With the help of two USF students, the city of Madeira Beach has commissioned a monument to honor those who died during the World Trade Center attacks Sept. 11, 2001.
The monument was designed by Greg Osburn and Eli Pano, graduate students studying architecture and community design, respectively. Osburn said the monument’s parti, or main concept, is to educate.
“The main concept for this monument (is) to take a child who was born after 9/11, or was so young that they don’t know what happened at 9/11, and you could walk around to the spaces and discover things about 9/11,” Osburn said. “It’s sort of a hands-on museum in a way.”
The monument will be built in Causeway Park, alongside the Gulf of Mexico.
“You’re pretty much confronted with this monument,” he said. “You’ll see it when you’re going over the (Tom Stuart Causeway) bridge.”
How did two graduate students get tabbed to design a public monument? The story begins with a beam.
Madeira Beach city commissioners were approached about a possible memorial centered on an 800-pound I-beam recovered from the World Trade Center towers wreckage. The commissioners liked the idea and formed a monument committee to explore the project, said Madeira Beach Fire Department Chief Bill Mallory.
“We probably had four or five different designs before we saw the one we actually ended up using, but when we saw the one, we didn’t look back after that,” he said of the pair’s plan.
The committee recommended the students’ design to the board of commissioners, which voted unanimously in its favor.
Formed of concrete block, stucco, glass and steel, the monument makes several references to 9/11. Its footprint will be in the shape of a pentagon. One of its walls, dubbed “The Wall of Life,” will feature 12 aluminum panels with 3,000 holes punched in it, each representing a life lost on Sept. 11. The wall will be backlit so light can stream through the holes and make the monument visible at night, Osburn said.
A planter, set off 9 feet, 11 inches from surrounding features, will serve as a tribute to the first responders.
“The reason we wanted to incorporate a planter was that we’re using steel, concrete and glass, all these cold materials,” he said. “We wanted to bring in some sort of life or ‘life-ness’ to it. In the planter, we’re going to get red, white and blue flowers.”
A bar graph will also be within the planter, with each inch of graph representing a lost life. The bar honoring fallen EMTs will be 15 inches long in honor of those who died, while the bar honoring the New York Police Department will be 23 inches and one honoring the port authority will be 37 inches. A bar honoring firefighters will be 343 inches long.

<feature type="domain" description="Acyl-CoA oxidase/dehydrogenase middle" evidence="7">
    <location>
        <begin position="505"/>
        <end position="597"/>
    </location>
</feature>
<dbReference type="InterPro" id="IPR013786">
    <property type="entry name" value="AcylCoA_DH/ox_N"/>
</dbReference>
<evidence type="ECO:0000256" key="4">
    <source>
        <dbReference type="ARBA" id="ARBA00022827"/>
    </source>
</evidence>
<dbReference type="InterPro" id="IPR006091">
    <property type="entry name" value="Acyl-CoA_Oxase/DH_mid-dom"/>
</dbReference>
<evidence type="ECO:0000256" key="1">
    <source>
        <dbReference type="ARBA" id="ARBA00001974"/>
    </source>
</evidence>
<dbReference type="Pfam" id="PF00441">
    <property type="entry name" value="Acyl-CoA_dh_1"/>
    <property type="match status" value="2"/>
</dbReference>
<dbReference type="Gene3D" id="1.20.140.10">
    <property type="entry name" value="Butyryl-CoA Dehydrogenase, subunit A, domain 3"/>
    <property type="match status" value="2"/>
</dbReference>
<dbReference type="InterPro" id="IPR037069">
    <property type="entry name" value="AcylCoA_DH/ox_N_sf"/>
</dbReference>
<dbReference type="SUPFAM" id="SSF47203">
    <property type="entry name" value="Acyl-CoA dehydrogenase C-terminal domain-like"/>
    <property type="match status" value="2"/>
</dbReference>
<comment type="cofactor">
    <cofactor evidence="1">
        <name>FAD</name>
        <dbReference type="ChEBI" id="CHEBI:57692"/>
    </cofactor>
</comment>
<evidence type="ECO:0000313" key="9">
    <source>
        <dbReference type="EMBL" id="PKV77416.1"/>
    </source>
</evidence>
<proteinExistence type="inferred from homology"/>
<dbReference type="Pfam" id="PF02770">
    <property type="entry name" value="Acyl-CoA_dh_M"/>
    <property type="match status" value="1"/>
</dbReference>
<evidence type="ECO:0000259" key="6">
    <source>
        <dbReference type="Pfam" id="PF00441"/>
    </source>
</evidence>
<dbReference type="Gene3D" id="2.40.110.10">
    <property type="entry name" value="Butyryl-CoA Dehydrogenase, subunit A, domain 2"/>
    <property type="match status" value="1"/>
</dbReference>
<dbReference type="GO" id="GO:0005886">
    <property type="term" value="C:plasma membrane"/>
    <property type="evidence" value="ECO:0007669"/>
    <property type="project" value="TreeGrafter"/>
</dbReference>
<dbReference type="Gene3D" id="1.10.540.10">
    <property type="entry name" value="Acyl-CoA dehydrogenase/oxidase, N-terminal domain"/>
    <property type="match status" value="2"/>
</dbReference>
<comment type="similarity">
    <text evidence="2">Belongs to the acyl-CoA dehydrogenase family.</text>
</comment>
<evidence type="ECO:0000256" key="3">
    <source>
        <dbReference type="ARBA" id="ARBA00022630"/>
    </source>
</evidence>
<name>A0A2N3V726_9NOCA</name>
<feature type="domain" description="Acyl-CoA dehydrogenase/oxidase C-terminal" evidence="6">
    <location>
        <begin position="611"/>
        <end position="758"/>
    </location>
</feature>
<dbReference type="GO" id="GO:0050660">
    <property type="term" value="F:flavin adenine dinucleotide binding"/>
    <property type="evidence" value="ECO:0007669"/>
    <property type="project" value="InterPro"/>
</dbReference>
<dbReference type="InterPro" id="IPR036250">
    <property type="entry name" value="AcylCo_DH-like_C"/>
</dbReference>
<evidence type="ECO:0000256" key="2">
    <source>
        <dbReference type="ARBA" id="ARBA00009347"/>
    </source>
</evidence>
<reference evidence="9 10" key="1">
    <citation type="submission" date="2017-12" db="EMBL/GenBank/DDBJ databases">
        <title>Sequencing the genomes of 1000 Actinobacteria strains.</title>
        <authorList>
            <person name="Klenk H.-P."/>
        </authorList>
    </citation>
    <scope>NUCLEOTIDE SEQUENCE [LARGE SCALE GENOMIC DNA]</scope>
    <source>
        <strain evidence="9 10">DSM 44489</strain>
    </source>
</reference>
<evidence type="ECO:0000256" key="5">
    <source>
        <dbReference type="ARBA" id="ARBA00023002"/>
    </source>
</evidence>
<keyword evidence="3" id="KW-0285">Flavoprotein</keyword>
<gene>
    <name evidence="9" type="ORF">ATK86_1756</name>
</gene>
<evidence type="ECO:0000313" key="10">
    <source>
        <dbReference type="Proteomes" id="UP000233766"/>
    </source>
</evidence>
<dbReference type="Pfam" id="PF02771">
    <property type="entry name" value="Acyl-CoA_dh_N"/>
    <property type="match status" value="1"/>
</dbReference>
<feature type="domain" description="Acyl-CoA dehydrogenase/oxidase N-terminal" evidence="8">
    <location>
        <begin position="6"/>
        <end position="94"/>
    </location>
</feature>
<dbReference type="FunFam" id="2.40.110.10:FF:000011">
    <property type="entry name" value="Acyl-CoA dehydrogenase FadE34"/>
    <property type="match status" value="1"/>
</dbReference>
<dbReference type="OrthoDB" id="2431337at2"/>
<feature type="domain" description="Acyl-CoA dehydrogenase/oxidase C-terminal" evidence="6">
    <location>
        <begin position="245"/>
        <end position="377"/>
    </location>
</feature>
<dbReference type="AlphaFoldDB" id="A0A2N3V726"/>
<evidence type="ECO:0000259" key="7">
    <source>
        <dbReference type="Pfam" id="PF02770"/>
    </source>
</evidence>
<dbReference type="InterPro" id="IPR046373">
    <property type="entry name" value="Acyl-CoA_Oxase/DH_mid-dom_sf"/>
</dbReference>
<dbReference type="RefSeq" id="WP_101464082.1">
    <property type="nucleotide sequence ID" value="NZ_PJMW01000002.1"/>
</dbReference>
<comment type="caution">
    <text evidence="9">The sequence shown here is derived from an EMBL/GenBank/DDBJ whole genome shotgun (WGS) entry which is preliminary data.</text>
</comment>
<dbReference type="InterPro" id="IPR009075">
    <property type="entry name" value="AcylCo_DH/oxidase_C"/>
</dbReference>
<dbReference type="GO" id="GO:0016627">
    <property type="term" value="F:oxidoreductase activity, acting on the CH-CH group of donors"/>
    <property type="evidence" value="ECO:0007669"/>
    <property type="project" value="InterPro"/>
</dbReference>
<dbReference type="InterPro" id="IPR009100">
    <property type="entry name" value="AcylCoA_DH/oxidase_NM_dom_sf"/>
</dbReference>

“It just shows the appreciation for the great loss of life that happened,” Osburn said.
Other features of the monument include the “10-year bench,” a seating area to commemorate the time since the twin towers were struck, and the monument’s ceiling, which shares the same length and width as a U.S. Garrison flag.
Osburn and Pano even developed a way to give visitors an idea of the buildings’ scale through the placement of three replica I-beams. The white I-beam at the site of the monument will be 209 feet from a blue beam set away from the monument, representing the buildings’ width, and more than 1,300 feet from a red beam, representing the buildings’ height, Pano said.
Osburn said it’s an honor to design this public monument as younger generations will feel 9/11’s effects for the rest of their lives.
“A lot of architect (students), when they graduate from school, they’re going to design tollbooths or room additions, and there’s nothing wrong with that, but we’re so fortunate to be involved with something that, right now, is the dream job.” Pano said costs for the project can’t be determined until their blueprints are drawn.
“Everything for the memorial is being donated. All of the labor and all the materials will be donated, it won’t affect the taxpayers,” he said. “We’re not asking money from them, we’re just going around to outside sources, and people are just willing to donate their time and help us,” he said.
The committee held its first fundraiser Monday, which Pano said drew a few hundred people and raised about $3,000. Three more fundraisers are planned, including a Church by the Sea pancake breakfast July 16, a first responders’ chili cook-off Aug. 13 and a “Bands on the Sand” show Aug. 27, said Ken Markgraf, a retired New York City Fire Department battalion chief and member of the committee.
Markgraf, who retired from active duty in 1989, said his son worked as a Verizon technician on the ninth floor of one of the towers, but was in class the day the buildings were attacked.
Osburn and Pano said the committee plans to have the monument completed before Sept. 11, so it will be ready on the 10th anniversary of the tragedy.